4. Results

4.1. Acute Studies

To assess whether acute ketamine can induce immobility in mice in the tail suspension and swim despair paradigm or not, we subjected the animals to acute ketamine treatment with single dose of 100 mg/kg, i.p., 30 mins prior to the trials. We have observed that acute treatment with ketamine significantly enhanced the immobility time by 39.7%, in the tail suspension test as compared to vehicle-treated controls. This effect of enhanced immobility was not observed in the forced swim test. To further validate the model, we administered both haloperidol and clozapine, 30 mins prior to ketamine administration, and observed their effects in immobility in both experiments. Our observations revealed that both the antipsychotics enhanced the immobility duration significantly with respect to control by 84.1% ( 𝑃 < 0 . 0 0 1 ) and 58.94% ( 𝑃 < 0 . 0 0 1 ), whereas it increased the immobility duration by 31.75% ( 𝑃 < 0 . 0 1 ) and 14.09% with respect to ketamine-treated groups in the tail suspension model. However, no such changes were observed in the forced swim test (Figure 1(a)). These findings suggest that the acute ketamine-induced immobility in TST does not show predictive validity to study the negative symptoms of schizophrenia.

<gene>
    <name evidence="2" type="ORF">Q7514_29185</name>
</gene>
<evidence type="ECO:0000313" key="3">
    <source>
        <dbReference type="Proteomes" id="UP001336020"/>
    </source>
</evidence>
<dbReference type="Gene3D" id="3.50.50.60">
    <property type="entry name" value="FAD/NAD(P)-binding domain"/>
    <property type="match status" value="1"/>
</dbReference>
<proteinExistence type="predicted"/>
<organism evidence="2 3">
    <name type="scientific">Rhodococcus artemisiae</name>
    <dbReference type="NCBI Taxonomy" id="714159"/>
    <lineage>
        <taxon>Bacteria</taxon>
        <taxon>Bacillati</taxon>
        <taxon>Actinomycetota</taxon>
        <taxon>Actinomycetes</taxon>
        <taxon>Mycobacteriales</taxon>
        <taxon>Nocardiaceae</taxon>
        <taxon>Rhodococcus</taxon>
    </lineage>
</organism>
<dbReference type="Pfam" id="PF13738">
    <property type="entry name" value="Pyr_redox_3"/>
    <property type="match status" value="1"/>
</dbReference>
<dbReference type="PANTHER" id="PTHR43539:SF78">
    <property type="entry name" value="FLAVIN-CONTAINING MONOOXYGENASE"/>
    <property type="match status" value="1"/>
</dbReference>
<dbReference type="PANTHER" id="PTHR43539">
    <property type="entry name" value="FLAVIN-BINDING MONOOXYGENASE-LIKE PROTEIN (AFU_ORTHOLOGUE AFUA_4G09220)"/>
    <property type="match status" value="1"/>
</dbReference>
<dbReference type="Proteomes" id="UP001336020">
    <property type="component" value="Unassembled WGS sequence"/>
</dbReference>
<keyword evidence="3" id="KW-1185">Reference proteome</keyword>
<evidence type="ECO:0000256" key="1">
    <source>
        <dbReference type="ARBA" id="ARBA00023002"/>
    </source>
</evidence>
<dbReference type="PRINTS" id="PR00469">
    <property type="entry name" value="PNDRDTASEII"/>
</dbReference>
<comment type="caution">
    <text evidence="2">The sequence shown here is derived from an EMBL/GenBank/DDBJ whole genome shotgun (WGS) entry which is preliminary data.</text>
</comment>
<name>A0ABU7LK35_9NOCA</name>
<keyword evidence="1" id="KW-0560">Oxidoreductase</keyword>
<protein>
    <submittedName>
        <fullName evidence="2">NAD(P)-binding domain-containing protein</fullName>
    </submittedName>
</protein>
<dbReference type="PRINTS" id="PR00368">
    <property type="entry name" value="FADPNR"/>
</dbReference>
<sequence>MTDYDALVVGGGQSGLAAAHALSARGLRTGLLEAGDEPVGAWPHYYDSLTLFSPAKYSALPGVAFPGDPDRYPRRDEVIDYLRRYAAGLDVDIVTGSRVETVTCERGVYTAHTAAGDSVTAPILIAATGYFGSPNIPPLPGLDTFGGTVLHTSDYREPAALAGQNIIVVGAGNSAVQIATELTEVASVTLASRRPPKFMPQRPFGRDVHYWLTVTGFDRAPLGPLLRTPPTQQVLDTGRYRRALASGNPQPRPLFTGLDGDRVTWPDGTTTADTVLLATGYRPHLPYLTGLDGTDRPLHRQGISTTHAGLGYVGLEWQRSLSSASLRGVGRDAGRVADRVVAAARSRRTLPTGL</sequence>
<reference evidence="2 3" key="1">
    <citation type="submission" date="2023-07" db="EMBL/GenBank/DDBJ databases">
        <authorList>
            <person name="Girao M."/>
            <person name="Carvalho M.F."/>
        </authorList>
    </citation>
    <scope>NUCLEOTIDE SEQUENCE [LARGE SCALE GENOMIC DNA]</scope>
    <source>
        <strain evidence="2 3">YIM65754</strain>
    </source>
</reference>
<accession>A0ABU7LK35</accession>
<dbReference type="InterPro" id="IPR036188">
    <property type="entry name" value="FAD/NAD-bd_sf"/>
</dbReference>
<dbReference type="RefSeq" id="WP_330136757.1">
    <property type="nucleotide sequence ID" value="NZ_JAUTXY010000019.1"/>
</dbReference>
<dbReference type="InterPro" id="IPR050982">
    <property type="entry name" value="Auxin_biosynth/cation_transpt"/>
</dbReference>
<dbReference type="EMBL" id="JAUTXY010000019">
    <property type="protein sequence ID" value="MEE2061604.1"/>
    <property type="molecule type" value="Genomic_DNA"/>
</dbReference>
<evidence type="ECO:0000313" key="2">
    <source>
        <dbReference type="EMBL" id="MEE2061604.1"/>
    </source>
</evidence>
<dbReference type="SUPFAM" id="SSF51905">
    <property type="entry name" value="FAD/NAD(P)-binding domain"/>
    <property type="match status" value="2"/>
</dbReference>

Figure 1: Day-dependent effect of ketamine administration on enhanced immobility in the tail suspension test and forced swim test in mice. Bar diagram representing the day-dependent study on the effects of chronic treatment of ketamine and antipsychotic drugs, and their withdrawal, on the immobility duration (in secs) of mice in tail suspension test and forced swim test. Results are represented as mean ± SEM with 𝑛 = 8 in each group. ** 𝑃 < 0 . 0 1 , *** 𝑃 < 0 . 0 0 1 when compared with control group; ## 𝑃 < 0 . 0 1 , ### 𝑃 < 0 . 0 0 1 when compared with the ketamine-induced group (ket).